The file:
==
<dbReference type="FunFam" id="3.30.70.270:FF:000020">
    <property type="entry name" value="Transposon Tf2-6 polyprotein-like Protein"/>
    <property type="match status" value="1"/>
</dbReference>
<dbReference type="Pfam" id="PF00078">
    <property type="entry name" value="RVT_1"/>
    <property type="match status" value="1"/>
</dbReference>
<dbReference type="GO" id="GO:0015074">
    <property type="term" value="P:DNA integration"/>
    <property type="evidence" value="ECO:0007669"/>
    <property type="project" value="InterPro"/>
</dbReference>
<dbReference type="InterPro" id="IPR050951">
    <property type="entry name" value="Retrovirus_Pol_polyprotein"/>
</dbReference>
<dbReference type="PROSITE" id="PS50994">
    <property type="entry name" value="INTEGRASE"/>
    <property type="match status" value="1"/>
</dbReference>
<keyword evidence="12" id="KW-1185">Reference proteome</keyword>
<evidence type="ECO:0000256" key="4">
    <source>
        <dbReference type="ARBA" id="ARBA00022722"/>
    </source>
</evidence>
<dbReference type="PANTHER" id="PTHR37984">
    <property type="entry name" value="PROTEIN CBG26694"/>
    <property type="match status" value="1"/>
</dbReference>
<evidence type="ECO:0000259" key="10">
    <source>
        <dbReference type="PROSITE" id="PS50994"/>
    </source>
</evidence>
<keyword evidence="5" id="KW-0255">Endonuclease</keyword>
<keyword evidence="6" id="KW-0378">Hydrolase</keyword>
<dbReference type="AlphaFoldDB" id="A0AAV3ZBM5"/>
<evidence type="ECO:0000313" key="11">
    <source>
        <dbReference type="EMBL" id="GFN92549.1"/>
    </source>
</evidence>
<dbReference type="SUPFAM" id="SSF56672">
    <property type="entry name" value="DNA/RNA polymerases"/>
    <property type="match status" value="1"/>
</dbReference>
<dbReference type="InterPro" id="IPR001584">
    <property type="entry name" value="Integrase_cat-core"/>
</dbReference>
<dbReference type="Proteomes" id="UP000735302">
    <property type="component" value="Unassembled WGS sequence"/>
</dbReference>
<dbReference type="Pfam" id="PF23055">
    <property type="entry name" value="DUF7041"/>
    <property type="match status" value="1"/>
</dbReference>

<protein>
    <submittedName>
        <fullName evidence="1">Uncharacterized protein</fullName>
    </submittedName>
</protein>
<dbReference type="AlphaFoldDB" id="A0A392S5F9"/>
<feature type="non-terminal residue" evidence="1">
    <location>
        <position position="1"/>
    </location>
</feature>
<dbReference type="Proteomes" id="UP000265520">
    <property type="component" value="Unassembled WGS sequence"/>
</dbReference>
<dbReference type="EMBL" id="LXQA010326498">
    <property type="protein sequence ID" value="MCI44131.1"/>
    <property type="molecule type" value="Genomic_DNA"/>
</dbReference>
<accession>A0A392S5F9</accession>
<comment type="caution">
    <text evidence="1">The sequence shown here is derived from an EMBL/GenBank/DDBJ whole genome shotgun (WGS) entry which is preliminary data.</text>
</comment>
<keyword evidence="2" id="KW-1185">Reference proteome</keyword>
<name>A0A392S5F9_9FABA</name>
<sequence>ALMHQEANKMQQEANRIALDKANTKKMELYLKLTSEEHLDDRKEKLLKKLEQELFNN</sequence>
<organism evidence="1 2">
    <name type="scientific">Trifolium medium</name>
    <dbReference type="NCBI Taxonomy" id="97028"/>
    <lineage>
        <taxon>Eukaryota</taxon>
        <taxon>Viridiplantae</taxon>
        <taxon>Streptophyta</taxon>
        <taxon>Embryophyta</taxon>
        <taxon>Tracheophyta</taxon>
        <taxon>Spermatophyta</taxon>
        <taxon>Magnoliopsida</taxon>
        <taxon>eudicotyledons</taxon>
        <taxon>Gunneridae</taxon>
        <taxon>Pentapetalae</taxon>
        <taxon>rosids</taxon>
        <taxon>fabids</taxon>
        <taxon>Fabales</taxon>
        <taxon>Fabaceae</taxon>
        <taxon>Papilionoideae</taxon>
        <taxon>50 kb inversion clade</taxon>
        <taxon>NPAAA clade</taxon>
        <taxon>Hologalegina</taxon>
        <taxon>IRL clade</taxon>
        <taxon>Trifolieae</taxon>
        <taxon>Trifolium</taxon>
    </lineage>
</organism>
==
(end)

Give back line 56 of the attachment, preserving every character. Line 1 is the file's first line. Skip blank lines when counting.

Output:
    <property type="match status" value="1"/>